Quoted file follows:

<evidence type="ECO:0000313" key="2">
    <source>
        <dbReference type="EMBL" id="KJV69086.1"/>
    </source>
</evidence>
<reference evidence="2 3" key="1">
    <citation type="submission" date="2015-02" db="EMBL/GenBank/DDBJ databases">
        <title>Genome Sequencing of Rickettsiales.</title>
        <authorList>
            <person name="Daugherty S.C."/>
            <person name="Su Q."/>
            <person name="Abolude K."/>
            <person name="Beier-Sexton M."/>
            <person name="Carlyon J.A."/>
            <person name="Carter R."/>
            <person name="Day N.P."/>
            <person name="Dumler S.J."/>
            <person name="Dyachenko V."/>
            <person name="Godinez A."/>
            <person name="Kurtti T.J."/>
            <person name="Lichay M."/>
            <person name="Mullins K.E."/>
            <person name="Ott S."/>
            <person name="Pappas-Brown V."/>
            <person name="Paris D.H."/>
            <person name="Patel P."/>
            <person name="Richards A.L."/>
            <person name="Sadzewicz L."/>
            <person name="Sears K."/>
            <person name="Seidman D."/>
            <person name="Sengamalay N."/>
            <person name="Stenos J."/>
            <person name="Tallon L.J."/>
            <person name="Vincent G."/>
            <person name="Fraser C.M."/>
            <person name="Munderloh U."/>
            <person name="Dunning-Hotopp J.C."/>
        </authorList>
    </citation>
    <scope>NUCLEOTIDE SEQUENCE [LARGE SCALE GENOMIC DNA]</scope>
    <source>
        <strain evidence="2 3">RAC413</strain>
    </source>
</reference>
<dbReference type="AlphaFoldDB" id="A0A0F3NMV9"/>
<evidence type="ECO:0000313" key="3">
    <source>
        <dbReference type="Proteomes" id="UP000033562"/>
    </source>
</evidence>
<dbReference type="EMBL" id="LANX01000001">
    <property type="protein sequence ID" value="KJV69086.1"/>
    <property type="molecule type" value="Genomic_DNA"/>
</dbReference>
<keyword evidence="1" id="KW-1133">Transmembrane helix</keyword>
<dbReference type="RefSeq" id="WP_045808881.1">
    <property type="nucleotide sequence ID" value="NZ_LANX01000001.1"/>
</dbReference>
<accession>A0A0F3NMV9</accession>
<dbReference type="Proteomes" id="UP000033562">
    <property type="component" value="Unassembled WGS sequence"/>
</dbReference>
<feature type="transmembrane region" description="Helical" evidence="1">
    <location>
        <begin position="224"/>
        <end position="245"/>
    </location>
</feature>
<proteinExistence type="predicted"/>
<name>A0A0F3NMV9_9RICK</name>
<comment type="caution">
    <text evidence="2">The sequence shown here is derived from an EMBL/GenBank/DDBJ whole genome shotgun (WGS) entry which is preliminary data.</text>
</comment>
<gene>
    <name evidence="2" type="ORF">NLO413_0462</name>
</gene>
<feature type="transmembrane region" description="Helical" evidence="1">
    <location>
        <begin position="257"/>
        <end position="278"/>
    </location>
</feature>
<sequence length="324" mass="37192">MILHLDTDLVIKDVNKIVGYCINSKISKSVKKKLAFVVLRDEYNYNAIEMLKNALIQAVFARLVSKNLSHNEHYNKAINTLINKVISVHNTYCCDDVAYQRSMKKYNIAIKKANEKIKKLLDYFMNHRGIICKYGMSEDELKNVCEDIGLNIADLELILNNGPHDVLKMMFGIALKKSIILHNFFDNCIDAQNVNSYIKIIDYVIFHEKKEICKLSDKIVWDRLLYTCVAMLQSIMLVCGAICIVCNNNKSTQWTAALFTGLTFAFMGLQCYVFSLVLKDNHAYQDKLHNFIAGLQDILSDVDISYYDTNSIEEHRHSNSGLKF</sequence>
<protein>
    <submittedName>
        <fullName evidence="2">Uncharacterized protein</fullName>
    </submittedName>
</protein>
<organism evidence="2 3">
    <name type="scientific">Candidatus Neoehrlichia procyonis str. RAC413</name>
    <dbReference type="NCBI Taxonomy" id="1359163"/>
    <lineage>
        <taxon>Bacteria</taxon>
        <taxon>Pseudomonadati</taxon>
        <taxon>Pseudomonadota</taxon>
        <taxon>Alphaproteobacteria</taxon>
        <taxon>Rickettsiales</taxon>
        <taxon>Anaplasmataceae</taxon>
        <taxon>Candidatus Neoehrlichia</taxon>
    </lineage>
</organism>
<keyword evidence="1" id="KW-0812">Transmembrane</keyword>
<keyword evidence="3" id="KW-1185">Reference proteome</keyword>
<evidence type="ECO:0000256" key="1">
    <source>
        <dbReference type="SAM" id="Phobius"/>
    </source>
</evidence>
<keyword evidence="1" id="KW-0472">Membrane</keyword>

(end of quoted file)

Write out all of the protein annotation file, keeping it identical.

<evidence type="ECO:0000313" key="2">
    <source>
        <dbReference type="EMBL" id="KJV69086.1"/>
    </source>
</evidence>
<reference evidence="2 3" key="1">
    <citation type="submission" date="2015-02" db="EMBL/GenBank/DDBJ databases">
        <title>Genome Sequencing of Rickettsiales.</title>
        <authorList>
            <person name="Daugherty S.C."/>
            <person name="Su Q."/>
            <person name="Abolude K."/>
            <person name="Beier-Sexton M."/>
            <person name="Carlyon J.A."/>
            <person name="Carter R."/>
            <person name="Day N.P."/>
            <person name="Dumler S.J."/>
            <person name="Dyachenko V."/>
            <person name="Godinez A."/>
            <person name="Kurtti T.J."/>
            <person name="Lichay M."/>
            <person name="Mullins K.E."/>
            <person name="Ott S."/>
            <person name="Pappas-Brown V."/>
            <person name="Paris D.H."/>
            <person name="Patel P."/>
            <person name="Richards A.L."/>
            <person name="Sadzewicz L."/>
            <person name="Sears K."/>
            <person name="Seidman D."/>
            <person name="Sengamalay N."/>
            <person name="Stenos J."/>
            <person name="Tallon L.J."/>
            <person name="Vincent G."/>
            <person name="Fraser C.M."/>
            <person name="Munderloh U."/>
            <person name="Dunning-Hotopp J.C."/>
        </authorList>
    </citation>
    <scope>NUCLEOTIDE SEQUENCE [LARGE SCALE GENOMIC DNA]</scope>
    <source>
        <strain evidence="2 3">RAC413</strain>
    </source>
</reference>
<dbReference type="AlphaFoldDB" id="A0A0F3NMV9"/>
<evidence type="ECO:0000313" key="3">
    <source>
        <dbReference type="Proteomes" id="UP000033562"/>
    </source>
</evidence>
<dbReference type="EMBL" id="LANX01000001">
    <property type="protein sequence ID" value="KJV69086.1"/>
    <property type="molecule type" value="Genomic_DNA"/>
</dbReference>
<keyword evidence="1" id="KW-1133">Transmembrane helix</keyword>
<dbReference type="RefSeq" id="WP_045808881.1">
    <property type="nucleotide sequence ID" value="NZ_LANX01000001.1"/>
</dbReference>
<accession>A0A0F3NMV9</accession>
<dbReference type="Proteomes" id="UP000033562">
    <property type="component" value="Unassembled WGS sequence"/>
</dbReference>
<feature type="transmembrane region" description="Helical" evidence="1">
    <location>
        <begin position="224"/>
        <end position="245"/>
    </location>
</feature>
<proteinExistence type="predicted"/>
<name>A0A0F3NMV9_9RICK</name>
<comment type="caution">
    <text evidence="2">The sequence shown here is derived from an EMBL/GenBank/DDBJ whole genome shotgun (WGS) entry which is preliminary data.</text>
</comment>
<gene>
    <name evidence="2" type="ORF">NLO413_0462</name>
</gene>
<feature type="transmembrane region" description="Helical" evidence="1">
    <location>
        <begin position="257"/>
        <end position="278"/>
    </location>
</feature>
<sequence length="324" mass="37192">MILHLDTDLVIKDVNKIVGYCINSKISKSVKKKLAFVVLRDEYNYNAIEMLKNALIQAVFARLVSKNLSHNEHYNKAINTLINKVISVHNTYCCDDVAYQRSMKKYNIAIKKANEKIKKLLDYFMNHRGIICKYGMSEDELKNVCEDIGLNIADLELILNNGPHDVLKMMFGIALKKSIILHNFFDNCIDAQNVNSYIKIIDYVIFHEKKEICKLSDKIVWDRLLYTCVAMLQSIMLVCGAICIVCNNNKSTQWTAALFTGLTFAFMGLQCYVFSLVLKDNHAYQDKLHNFIAGLQDILSDVDISYYDTNSIEEHRHSNSGLKF</sequence>
<protein>
    <submittedName>
        <fullName evidence="2">Uncharacterized protein</fullName>
    </submittedName>
</protein>
<organism evidence="2 3">
    <name type="scientific">Candidatus Neoehrlichia procyonis str. RAC413</name>
    <dbReference type="NCBI Taxonomy" id="1359163"/>
    <lineage>
        <taxon>Bacteria</taxon>
        <taxon>Pseudomonadati</taxon>
        <taxon>Pseudomonadota</taxon>
        <taxon>Alphaproteobacteria</taxon>
        <taxon>Rickettsiales</taxon>
        <taxon>Anaplasmataceae</taxon>
        <taxon>Candidatus Neoehrlichia</taxon>
    </lineage>
</organism>
<keyword evidence="1" id="KW-0812">Transmembrane</keyword>
<keyword evidence="3" id="KW-1185">Reference proteome</keyword>
<evidence type="ECO:0000256" key="1">
    <source>
        <dbReference type="SAM" id="Phobius"/>
    </source>
</evidence>
<keyword evidence="1" id="KW-0472">Membrane</keyword>